FIG. 3 contains plots of current versus voltage data during operation at various emitter-counterelectrode distances of an individual emitter, a linear array of emitters, and a radial array of emitters (top to bottom, respectively).

DETAILED DESCRIPTION

The following description includes the preferred best mode of one embodiment of the present invention. It will be clear from this description of the invention that the invention is not limited to these illustrated embodiments but that the invention also includes a variety of modifications and embodiments thereto. Therefore the present description should be seen as illustrative and not limiting. While the invention is susceptible of various modifications and alternative constructions, it should be understood that there is no intention to limit the invention to the specific form disclosed, but, on the contrary, the invention is to cover all modifications, alternative constructions, and equivalents falling within the spirit and scope of the invention as defined in the claims.

Referring to FIG. 1, a first view of one embodiment of the present invention is shown. A plurality of nano-electrospray ionization emitters are arranged in an array having a circular geometry. Each nano-electrospray ionization emitter 101 comprises a fused silica capillary having a tapered tip 102. While the tapered tips can be formed by traditional pulling techniques, in preferred embodiments the tapered tips are formed by chemical etching. Arranged in the radial configuration, each emitter in the array experiences the same electric field, and shielding among neighboring emitters is essentially uniform. Accordingly, all of the emitters can operate optimally with a given applied voltage and there is no need for an extractor electrode.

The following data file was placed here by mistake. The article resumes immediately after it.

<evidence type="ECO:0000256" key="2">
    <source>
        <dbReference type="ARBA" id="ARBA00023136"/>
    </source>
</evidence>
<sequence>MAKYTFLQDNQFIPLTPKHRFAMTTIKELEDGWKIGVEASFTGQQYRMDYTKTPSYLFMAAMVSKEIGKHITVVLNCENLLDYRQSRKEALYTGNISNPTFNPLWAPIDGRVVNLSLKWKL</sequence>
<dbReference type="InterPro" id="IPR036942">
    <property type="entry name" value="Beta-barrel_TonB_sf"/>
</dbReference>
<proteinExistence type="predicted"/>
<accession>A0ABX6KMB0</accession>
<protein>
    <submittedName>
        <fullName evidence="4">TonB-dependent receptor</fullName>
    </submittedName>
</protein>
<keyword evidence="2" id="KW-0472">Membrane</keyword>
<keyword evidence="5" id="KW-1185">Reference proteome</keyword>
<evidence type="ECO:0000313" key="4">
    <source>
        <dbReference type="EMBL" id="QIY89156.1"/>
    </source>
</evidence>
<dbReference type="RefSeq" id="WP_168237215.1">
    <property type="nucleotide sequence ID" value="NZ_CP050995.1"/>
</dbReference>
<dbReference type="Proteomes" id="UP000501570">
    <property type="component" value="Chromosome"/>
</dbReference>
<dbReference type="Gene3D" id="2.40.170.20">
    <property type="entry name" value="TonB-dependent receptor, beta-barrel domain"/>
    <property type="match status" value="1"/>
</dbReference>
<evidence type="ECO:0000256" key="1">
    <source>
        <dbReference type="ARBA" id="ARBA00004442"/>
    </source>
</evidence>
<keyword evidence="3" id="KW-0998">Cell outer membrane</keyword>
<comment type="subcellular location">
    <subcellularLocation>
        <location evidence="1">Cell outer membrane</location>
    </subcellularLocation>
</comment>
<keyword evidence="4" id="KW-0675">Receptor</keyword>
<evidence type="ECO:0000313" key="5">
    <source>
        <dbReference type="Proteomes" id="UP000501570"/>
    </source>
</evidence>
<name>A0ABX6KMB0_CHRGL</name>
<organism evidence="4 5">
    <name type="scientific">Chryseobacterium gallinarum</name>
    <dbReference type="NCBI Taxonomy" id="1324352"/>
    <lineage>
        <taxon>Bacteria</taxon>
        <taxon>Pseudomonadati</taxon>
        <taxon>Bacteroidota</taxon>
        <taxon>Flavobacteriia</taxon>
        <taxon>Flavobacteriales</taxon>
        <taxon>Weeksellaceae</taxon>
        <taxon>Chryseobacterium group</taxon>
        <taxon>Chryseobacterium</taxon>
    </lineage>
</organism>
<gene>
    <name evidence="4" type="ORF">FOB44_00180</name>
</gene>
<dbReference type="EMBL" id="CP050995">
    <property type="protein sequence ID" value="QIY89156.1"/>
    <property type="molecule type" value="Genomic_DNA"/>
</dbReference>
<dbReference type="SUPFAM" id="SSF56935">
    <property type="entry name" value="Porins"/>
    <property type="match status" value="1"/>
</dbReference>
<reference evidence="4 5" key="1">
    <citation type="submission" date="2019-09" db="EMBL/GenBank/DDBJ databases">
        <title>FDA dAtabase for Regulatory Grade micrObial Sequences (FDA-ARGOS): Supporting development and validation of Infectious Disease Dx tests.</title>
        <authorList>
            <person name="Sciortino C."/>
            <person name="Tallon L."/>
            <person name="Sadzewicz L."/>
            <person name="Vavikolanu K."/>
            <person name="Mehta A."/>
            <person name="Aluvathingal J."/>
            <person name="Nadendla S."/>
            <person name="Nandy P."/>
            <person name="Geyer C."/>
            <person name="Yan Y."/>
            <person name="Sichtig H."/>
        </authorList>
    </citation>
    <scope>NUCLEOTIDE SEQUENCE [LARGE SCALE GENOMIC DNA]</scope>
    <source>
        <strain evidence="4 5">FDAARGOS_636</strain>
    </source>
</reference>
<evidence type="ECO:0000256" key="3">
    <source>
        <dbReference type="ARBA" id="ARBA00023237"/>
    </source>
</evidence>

The radial arrays of the instant embodiment can be fabricated, as illustrated in FIG. 2, by passing approximately 6 cm lengths of fused silica capillaries through holes in two discs 202, wherein the holes are placed at the desired radial distance and inter-emitter spacing. The two discs 202 can be separated to cause the capillaries to run parallel to one another at the tips of the nano-electrospray ionization emitters and the portions leading thereto. Alternatively, a single, thick disc, or any equivalent device for parallelizing the emitters, can be used. Relative to the tips 102, the distal ends 203 of the capillary tubes can be bundled together and inserted into a single, oversized tubing sleeve 204. The tips 102 can be tapered by sealing the distal ends 203 of the individual capillaries to allow water to be flowed through each capillary while the protective, outer polyimide coating is chemically removed and the capillary ends are etched in HF acid.